Not only is sublimation a simple and effective process, it’s also quite reasonable in cost. An 8″ x 10″ full-color image averages about $.50 in ink costs and can be produced in less than two minutes. Start-up costs for a desktop system range from $550 (entry-level printer and inks only) to about $2,700 (larger printer, inks and heat press). It should be noted that while sublimation printing can be done with well-known brands of desktop printers, such as Ricoh and Epson, you can’t simply choose any printer. In reality, sublimation inks are only compatible with specific models, so you need to research before you buy.

With sublimation, you suddenly are in a position to offer a lot more to each customer. But you will need to do some creative marketing to fully use your newfound technology.

For example, a restaurant can print its delivery menu, phone and online ordering information onto mouse pads to give to its customers. Think how effective that would be; the best promotional product is one that gets used frequently and contains a call to action. The restaurant’s customer has a complete menu right at his fingertips (literally) all day long, meaning it’s a fantastic promotional item.

A hot trend in the business world is personalized promotional products, which means one-piece orders, but with higher-than-normal margins. An example is a laptop sleeve that has a corporate logo, but is personalized for each staff member. It’s not really a practical job unless you are a sublimator. Remember, no job is unreasonable when you have the capabilities to get it done.

Or perhaps you are working with a high school athletic director to produce team apparel. If you have sublimation capabilities, you can pitch awards, spirit products, sponsor gifts and more. If you only offer embroidery or direct-to-garment printing, you will only get a small part of the potential revenue. On the other hand, sublimation will make it possible to double or triple your revenue from that one customer on a routine basis, which will produce an excellent ROI on your sublimation equipment purchase.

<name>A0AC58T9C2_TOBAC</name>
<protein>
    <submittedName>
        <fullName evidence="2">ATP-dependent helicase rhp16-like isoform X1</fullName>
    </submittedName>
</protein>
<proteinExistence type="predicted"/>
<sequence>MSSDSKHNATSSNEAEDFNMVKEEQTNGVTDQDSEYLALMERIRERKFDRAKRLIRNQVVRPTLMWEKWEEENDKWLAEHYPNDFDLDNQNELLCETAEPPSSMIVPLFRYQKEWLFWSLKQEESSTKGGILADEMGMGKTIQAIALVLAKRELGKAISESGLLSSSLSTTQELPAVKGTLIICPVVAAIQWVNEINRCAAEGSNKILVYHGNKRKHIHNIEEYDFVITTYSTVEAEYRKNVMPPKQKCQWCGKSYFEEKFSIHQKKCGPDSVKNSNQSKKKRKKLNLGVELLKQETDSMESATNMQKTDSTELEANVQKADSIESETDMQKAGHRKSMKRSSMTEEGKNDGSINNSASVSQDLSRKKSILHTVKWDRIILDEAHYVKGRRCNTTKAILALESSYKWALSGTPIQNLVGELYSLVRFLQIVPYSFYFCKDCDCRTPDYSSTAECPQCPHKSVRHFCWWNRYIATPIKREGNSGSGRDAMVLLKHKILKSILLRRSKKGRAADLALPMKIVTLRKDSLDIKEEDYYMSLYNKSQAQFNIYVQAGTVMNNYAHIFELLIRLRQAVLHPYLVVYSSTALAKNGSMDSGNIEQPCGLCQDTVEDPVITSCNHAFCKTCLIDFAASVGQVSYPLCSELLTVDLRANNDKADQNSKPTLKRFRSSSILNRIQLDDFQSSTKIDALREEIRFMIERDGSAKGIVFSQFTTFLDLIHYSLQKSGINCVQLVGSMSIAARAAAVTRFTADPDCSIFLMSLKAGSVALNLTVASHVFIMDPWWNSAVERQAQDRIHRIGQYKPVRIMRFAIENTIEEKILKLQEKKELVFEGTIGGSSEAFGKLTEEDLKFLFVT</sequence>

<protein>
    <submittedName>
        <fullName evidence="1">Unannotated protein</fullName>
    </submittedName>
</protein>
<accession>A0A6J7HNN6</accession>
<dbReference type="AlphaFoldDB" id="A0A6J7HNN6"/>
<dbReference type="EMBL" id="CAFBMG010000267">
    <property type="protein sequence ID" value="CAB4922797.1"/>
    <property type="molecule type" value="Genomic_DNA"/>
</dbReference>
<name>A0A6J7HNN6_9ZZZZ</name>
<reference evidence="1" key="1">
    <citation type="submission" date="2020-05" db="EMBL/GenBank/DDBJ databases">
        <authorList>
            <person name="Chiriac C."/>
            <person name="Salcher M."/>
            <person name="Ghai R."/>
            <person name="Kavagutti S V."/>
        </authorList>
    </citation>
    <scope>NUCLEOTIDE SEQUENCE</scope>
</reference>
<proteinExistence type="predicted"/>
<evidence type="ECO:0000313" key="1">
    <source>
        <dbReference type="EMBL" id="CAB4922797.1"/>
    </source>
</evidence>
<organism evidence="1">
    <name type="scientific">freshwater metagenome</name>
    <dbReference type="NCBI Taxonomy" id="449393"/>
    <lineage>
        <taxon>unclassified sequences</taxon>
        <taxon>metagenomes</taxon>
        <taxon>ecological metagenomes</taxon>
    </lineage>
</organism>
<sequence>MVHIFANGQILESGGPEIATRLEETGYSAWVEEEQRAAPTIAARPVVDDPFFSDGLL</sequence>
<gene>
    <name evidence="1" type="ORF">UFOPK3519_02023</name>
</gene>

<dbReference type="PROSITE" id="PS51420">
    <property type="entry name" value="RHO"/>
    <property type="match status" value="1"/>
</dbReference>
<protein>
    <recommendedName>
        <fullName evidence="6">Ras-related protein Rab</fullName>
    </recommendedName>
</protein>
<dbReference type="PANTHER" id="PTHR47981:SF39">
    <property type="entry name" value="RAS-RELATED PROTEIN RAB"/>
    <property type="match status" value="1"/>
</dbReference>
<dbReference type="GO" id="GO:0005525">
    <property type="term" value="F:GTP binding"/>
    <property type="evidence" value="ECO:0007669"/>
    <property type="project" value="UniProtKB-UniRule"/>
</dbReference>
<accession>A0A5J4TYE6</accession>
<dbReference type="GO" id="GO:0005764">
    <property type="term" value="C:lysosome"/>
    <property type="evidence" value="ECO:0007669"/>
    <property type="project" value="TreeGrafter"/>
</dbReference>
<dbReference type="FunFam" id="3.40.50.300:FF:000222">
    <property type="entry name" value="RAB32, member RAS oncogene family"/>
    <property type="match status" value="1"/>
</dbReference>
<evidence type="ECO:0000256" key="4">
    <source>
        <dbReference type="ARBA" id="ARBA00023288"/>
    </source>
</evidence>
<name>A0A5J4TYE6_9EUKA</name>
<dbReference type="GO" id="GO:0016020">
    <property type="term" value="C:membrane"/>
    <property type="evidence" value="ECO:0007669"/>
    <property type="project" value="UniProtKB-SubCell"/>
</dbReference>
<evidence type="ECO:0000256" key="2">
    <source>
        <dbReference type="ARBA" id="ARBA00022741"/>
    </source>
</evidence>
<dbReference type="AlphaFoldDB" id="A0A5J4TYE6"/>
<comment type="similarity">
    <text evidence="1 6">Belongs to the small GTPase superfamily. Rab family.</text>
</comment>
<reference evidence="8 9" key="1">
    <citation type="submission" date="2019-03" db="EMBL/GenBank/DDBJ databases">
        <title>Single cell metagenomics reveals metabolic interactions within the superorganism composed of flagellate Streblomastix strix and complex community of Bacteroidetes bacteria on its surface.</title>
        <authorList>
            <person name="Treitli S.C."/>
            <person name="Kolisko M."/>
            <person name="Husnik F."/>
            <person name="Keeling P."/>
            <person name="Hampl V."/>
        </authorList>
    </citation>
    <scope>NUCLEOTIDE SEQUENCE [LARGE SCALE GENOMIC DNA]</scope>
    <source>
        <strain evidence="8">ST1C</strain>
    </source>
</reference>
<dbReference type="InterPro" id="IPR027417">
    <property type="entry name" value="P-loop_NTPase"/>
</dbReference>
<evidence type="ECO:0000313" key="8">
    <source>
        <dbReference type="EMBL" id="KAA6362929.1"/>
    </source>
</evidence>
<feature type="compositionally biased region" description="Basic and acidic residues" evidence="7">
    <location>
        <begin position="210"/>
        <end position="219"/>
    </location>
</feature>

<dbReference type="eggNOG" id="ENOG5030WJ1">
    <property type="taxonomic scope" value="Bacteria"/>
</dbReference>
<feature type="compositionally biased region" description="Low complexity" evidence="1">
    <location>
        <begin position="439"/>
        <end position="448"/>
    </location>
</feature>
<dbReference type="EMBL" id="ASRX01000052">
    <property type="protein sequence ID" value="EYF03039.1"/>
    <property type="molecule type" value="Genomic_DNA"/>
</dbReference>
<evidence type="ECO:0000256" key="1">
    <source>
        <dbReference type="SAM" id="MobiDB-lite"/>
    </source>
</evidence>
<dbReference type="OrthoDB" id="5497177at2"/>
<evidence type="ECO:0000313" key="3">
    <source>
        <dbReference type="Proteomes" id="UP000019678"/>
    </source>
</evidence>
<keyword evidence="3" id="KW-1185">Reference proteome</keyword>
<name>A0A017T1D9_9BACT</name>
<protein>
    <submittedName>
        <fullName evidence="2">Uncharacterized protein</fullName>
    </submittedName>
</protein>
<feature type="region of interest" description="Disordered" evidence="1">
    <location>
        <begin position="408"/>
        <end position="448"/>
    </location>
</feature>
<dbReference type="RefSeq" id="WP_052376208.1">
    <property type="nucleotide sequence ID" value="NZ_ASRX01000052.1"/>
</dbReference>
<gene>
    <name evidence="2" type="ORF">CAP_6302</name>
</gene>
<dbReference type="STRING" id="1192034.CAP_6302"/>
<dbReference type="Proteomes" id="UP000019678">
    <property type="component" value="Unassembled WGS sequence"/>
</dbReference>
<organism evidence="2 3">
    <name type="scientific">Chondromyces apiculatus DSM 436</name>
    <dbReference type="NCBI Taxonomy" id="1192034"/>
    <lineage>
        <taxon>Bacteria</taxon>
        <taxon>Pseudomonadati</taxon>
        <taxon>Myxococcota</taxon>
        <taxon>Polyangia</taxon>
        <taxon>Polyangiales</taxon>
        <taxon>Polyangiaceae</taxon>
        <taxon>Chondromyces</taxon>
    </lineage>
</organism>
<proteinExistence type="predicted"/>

Speaking of sports, many uniforms are made of poly-performance materials that are ideal for sublimation. Considering that you can print a full-front image in less than 30 seconds, then heat press it in another 60 seconds, you can definitely turn out a decent number of shirts per hour. Sure, you can do it via screen printing, but with all the setup time required for that process — plus the fact that typical athletic shirts are customized with names and numbers — a large team order is really a bunch of single-piece orders.

Diversification is the key to profit-ability, especially in our current economic situation. Your customers may be spending less money with you simply because they are spreading it around for the purchase of different products. So if you aren’t in a position to capitalize on it, then you may just be losing out on a daily basis.

Take the time to visit a trade show and try some hands-on opportunities with sublimation. The Imprinted Sportswear Shows ( offer some great classes and workshops that will show you just how versatile, easy and profitable it is to get into sublimation and start making more money with less effort.

Award-winning author and international speaker Jimmy Lamb has more than 20 years of apparel decoration experience. He currently is manager of communications for Sawgrass Technologies, Charleston. S.C.  For more information or to comment on this article, email Jimmy at Hear Jimmy speak on sublimation topics at the 2013 Imprinted Sportswear Shows (ISS). Individual seminars are just $25 if you pre-register: